ANYA MARINA Portland’s foremost expert on Felony Flats. Sort of.
PARKER FITZGERALD

ANYA MARINA readily admits she's not an expert on Felony Flats—that ill-reputed patch of Southeast Portland that stretches around SE 82nd and Foster. (Neither am I, embarrassingly, despite having lived in SE Portland for several years.) But she liked the term well enough to name her new album after the neighborhood, and for our meeting she's done some research. She tells me an anecdotal history of scrap-metal thieves who once populated the area, many of whom lost the tips of their fingers from botched attempts at pilfering heavy steel plates off the road. She can also read the Russian store signs that dot the neighborhood—Russian was the only language Marina spoke at age two, until her father told her Russian mother that he was tired of not being able to understand his own daughter.

Felony Flats comes out Tuesday, March 13, and it was initially borne out of a temporary songwriting retreat to Portland. "I came up here two years ago to work on a couple songs for two weeks, which turned into three weeks," Marina says. "I was staying in my friend's condo, and kept extending my trip. I couldn't leave! I'd had a pretty intense tour before I came up here—had a little bit of a nervous breakdown. Said, I need to just get well and go somewhere, you know, a city that I love, where I won't see a lot of people, where I can just work and be peaceful and listen to music and play music. And get good coffee."

Marina ended up with not just a new place to call home, but with 33 new songs, far more than she'd written for 2006's Miss Halfway and 2009's Slow & Steady Seduction: Phase II. "This one I really handpicked, and I wanted to make sure I chose songs that I would want to keep playing for years and years," she says. "And I wanted them to be the most meaningful songs, too. I didn't want any fluff on there, if that makes sense."

The result is easily Marina's best work; it's one of the most effortlessly listenable pop-rock records in recent memory, without a single weak moment among its 10 perfectly paced tracks. Marina's songwriting is unmistakably straightforward, but her performances are layered with subtle shades of emotion; songs like "Notice Me" and "Nothing to Go On" share equal parts bravado and vulnerability. Marina produced Felony Flats herself—her first time taking the producer's mantle, laying tape at Gregg Williams' Trench studio—and the record bursts with inventive, tasteful flair and excellent performances from the musicians she chose to work with: Cody Votolato (of the Blood Brothers and Telekinesis) on guitar, Joe Plummer (of Modest Mouse and the Shins) on drums, Jeff Bond on bass, and Blitzen Trapper's Eric Earley on a couple numbers.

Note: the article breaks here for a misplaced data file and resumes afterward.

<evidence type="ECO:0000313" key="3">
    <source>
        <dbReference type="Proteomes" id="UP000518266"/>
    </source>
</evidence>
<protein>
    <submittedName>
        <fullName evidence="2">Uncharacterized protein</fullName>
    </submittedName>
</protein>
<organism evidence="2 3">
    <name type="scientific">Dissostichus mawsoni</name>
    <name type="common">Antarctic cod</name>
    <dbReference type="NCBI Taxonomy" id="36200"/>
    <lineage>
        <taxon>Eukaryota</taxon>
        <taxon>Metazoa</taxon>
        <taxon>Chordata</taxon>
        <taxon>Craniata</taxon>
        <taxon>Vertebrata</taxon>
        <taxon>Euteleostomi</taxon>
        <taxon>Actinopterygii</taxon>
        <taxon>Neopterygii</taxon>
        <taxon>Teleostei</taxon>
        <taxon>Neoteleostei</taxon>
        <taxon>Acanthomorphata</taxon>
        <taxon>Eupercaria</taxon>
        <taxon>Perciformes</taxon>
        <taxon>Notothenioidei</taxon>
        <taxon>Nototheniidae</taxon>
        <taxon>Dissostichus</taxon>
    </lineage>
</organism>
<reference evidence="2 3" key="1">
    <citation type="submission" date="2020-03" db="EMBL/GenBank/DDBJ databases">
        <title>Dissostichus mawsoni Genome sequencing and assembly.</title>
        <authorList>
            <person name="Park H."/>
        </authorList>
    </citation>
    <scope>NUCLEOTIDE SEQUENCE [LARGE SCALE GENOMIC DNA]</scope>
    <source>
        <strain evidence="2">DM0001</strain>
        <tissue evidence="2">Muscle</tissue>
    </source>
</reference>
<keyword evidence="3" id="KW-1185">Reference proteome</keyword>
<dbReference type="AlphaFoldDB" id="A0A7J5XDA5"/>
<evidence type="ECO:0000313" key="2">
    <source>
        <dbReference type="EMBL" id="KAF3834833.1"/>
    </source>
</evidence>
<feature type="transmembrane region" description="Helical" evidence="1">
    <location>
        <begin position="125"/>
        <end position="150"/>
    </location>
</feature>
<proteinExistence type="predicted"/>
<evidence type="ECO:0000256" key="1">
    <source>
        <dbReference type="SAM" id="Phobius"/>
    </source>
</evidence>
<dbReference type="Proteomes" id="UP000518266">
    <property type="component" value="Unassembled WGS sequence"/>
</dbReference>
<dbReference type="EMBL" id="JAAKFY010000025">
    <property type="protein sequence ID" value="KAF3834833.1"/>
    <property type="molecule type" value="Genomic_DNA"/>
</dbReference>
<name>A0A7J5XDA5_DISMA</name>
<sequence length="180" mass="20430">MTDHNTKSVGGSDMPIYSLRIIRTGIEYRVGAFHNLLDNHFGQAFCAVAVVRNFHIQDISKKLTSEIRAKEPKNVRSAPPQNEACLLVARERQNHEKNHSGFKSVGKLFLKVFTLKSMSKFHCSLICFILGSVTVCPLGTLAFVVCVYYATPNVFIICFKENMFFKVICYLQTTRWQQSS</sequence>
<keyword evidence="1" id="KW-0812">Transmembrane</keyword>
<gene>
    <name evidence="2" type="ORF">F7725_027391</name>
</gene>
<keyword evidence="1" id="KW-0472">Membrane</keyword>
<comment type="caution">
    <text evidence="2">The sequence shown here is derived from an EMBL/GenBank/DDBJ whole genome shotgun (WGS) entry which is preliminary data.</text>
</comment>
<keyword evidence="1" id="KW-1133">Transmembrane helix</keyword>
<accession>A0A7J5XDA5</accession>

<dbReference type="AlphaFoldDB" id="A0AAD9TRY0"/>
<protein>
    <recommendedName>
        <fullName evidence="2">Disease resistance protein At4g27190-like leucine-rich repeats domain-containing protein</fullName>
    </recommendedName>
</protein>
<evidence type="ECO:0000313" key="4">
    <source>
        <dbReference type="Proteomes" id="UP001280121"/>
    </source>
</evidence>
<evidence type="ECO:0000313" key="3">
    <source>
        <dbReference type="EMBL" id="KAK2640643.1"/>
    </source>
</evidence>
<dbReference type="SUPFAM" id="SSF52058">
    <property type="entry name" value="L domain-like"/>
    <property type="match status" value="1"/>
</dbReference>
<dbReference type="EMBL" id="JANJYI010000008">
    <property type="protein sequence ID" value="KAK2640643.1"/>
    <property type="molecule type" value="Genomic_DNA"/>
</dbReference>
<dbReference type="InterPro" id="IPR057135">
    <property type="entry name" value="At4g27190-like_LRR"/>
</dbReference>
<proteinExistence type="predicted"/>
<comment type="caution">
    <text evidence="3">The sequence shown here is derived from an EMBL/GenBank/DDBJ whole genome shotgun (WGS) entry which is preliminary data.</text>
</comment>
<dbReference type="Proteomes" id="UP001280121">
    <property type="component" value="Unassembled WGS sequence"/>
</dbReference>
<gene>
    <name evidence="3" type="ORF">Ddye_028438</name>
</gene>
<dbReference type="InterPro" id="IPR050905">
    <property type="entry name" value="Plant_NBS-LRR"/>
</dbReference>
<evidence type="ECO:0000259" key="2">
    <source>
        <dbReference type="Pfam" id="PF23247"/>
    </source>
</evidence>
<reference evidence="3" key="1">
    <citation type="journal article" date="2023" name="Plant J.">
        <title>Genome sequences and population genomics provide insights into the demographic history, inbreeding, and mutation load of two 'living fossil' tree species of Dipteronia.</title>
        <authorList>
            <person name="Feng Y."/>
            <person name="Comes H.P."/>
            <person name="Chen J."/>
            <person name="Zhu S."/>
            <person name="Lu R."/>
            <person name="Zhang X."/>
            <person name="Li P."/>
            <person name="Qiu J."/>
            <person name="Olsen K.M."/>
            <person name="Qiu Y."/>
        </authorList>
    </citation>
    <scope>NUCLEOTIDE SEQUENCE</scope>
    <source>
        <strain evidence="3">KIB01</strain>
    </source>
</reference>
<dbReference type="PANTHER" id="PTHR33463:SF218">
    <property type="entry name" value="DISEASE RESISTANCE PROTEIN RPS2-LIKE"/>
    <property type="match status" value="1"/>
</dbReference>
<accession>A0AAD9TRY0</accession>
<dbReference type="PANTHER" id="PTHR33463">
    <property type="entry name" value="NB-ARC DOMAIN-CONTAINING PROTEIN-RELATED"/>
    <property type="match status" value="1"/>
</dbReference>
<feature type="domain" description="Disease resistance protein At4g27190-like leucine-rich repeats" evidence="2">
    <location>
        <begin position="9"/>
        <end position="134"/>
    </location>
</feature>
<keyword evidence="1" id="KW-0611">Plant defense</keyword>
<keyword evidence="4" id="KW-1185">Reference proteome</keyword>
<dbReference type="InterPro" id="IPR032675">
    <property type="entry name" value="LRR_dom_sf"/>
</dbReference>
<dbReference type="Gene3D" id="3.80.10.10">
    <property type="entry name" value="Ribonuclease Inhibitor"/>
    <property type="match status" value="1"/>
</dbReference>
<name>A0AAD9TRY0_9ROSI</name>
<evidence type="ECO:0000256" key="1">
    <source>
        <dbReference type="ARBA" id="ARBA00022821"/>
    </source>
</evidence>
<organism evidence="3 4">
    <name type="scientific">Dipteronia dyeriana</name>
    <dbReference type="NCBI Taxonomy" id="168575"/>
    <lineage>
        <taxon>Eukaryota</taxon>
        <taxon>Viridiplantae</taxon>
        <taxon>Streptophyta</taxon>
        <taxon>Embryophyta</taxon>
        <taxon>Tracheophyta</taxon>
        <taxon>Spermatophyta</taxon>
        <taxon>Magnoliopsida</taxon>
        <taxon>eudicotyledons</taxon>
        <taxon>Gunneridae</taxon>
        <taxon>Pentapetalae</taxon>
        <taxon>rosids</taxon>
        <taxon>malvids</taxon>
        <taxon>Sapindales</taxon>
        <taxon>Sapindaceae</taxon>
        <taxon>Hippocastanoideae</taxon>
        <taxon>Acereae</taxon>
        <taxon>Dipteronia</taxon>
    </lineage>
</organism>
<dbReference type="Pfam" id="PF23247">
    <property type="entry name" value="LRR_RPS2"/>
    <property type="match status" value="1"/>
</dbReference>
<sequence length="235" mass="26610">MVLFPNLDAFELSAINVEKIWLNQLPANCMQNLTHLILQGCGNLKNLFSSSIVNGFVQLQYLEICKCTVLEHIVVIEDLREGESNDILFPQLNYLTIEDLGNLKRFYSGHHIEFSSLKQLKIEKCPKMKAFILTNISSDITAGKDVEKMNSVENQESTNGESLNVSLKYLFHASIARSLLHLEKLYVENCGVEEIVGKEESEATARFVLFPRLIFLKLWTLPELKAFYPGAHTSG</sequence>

Marina says, "A lot of the themes and topics are based around not only moving specifically, like physically moving out of Southern California, but also moving on from long-term situations and relationships that had run their course. And graduating into the person that I am now. I feel like it's also the first time I've stood alone and felt so much less doubt than I've ever felt with any other record."

With a background in theater and a former day job as a DJ in San Diego, Marina has always felt comfortable in front of an audience—evidenced by the engaging, funny banter she sprinkles between songs during live shows. But she initially felt insecure upon deciding to become a full-time musician five years back. "I always felt like I didn't belong at the musician party. It was really my own doubt that's always plagued me. It's not that anyone else was telling me I wasn't allowed at the party; it was my own feeling that I wasn't allowed there."

That lack of confidence is nowhere to be found on Felony Flats; it's the work of someone fully in command of her own voice. More than anything, Marina says, it boils down to trusting her gut and finding "a place where you just stop giving a shit about hiding behind anything."

She adds, "You know a great song when you hear it because you drive your car fast blasting it, and you lip-sync it, and you cry while it's playing. That's a good song. And it's not because it has the perfect changes or the perfect players on it, or the most expensive tape, or whatever. It's because the people performing it mean it. They'd fucking die for that song. Or at least it sounds like it."